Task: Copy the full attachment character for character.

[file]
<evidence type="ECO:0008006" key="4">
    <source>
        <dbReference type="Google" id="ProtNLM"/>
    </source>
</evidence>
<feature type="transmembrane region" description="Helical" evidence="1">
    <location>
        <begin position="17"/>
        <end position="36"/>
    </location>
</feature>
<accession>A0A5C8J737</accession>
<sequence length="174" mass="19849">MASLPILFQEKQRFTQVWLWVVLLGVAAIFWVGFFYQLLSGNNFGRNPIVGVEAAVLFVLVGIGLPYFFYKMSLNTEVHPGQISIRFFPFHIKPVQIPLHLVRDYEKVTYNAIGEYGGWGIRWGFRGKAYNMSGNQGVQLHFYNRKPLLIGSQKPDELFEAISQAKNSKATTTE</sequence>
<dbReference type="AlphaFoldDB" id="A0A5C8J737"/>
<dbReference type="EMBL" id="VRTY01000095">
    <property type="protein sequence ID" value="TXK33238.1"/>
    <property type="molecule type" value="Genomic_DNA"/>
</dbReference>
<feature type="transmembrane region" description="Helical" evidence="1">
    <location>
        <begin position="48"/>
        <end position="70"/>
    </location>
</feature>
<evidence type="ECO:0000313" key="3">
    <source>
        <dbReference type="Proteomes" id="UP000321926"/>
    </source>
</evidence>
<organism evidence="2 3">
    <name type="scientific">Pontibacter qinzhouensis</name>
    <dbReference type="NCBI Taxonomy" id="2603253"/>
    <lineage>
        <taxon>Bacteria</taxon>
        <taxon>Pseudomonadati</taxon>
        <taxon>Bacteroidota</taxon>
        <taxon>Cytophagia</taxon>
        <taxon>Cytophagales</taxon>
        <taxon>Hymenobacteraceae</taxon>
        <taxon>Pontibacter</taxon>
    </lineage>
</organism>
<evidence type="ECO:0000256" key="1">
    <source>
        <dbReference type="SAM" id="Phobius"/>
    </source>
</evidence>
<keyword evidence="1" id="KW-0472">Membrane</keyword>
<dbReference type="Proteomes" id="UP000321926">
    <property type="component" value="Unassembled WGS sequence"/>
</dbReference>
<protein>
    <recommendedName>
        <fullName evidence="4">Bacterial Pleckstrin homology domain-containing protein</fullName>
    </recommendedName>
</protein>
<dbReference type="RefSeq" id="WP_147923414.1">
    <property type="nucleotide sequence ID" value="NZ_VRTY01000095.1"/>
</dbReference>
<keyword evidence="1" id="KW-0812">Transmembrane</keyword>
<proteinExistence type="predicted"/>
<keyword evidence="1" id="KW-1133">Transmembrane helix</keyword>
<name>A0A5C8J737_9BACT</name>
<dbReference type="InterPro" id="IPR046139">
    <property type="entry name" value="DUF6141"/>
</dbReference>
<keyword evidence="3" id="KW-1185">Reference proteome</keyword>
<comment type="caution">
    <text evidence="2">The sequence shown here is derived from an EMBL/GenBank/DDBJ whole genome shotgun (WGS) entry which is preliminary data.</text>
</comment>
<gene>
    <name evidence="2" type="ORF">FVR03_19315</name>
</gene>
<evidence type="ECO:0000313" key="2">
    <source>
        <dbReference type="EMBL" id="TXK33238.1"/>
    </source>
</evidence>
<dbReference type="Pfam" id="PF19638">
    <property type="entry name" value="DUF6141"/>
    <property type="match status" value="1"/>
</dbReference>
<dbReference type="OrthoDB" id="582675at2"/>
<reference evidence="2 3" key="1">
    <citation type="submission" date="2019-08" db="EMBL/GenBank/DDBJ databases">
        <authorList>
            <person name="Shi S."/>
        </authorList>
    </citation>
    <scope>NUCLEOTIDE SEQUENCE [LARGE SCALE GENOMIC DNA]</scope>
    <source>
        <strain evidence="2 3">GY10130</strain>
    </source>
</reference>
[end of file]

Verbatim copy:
<evidence type="ECO:0008006" key="4">
    <source>
        <dbReference type="Google" id="ProtNLM"/>
    </source>
</evidence>
<feature type="transmembrane region" description="Helical" evidence="1">
    <location>
        <begin position="17"/>
        <end position="36"/>
    </location>
</feature>
<accession>A0A5C8J737</accession>
<sequence length="174" mass="19849">MASLPILFQEKQRFTQVWLWVVLLGVAAIFWVGFFYQLLSGNNFGRNPIVGVEAAVLFVLVGIGLPYFFYKMSLNTEVHPGQISIRFFPFHIKPVQIPLHLVRDYEKVTYNAIGEYGGWGIRWGFRGKAYNMSGNQGVQLHFYNRKPLLIGSQKPDELFEAISQAKNSKATTTE</sequence>
<dbReference type="AlphaFoldDB" id="A0A5C8J737"/>
<dbReference type="EMBL" id="VRTY01000095">
    <property type="protein sequence ID" value="TXK33238.1"/>
    <property type="molecule type" value="Genomic_DNA"/>
</dbReference>
<feature type="transmembrane region" description="Helical" evidence="1">
    <location>
        <begin position="48"/>
        <end position="70"/>
    </location>
</feature>
<evidence type="ECO:0000313" key="3">
    <source>
        <dbReference type="Proteomes" id="UP000321926"/>
    </source>
</evidence>
<organism evidence="2 3">
    <name type="scientific">Pontibacter qinzhouensis</name>
    <dbReference type="NCBI Taxonomy" id="2603253"/>
    <lineage>
        <taxon>Bacteria</taxon>
        <taxon>Pseudomonadati</taxon>
        <taxon>Bacteroidota</taxon>
        <taxon>Cytophagia</taxon>
        <taxon>Cytophagales</taxon>
        <taxon>Hymenobacteraceae</taxon>
        <taxon>Pontibacter</taxon>
    </lineage>
</organism>
<evidence type="ECO:0000256" key="1">
    <source>
        <dbReference type="SAM" id="Phobius"/>
    </source>
</evidence>
<keyword evidence="1" id="KW-0472">Membrane</keyword>
<dbReference type="Proteomes" id="UP000321926">
    <property type="component" value="Unassembled WGS sequence"/>
</dbReference>
<protein>
    <recommendedName>
        <fullName evidence="4">Bacterial Pleckstrin homology domain-containing protein</fullName>
    </recommendedName>
</protein>
<dbReference type="RefSeq" id="WP_147923414.1">
    <property type="nucleotide sequence ID" value="NZ_VRTY01000095.1"/>
</dbReference>
<keyword evidence="1" id="KW-0812">Transmembrane</keyword>
<proteinExistence type="predicted"/>
<keyword evidence="1" id="KW-1133">Transmembrane helix</keyword>
<name>A0A5C8J737_9BACT</name>
<dbReference type="InterPro" id="IPR046139">
    <property type="entry name" value="DUF6141"/>
</dbReference>
<keyword evidence="3" id="KW-1185">Reference proteome</keyword>
<comment type="caution">
    <text evidence="2">The sequence shown here is derived from an EMBL/GenBank/DDBJ whole genome shotgun (WGS) entry which is preliminary data.</text>
</comment>
<gene>
    <name evidence="2" type="ORF">FVR03_19315</name>
</gene>
<evidence type="ECO:0000313" key="2">
    <source>
        <dbReference type="EMBL" id="TXK33238.1"/>
    </source>
</evidence>
<dbReference type="Pfam" id="PF19638">
    <property type="entry name" value="DUF6141"/>
    <property type="match status" value="1"/>
</dbReference>
<dbReference type="OrthoDB" id="582675at2"/>
<reference evidence="2 3" key="1">
    <citation type="submission" date="2019-08" db="EMBL/GenBank/DDBJ databases">
        <authorList>
            <person name="Shi S."/>
        </authorList>
    </citation>
    <scope>NUCLEOTIDE SEQUENCE [LARGE SCALE GENOMIC DNA]</scope>
    <source>
        <strain evidence="2 3">GY10130</strain>
    </source>
</reference>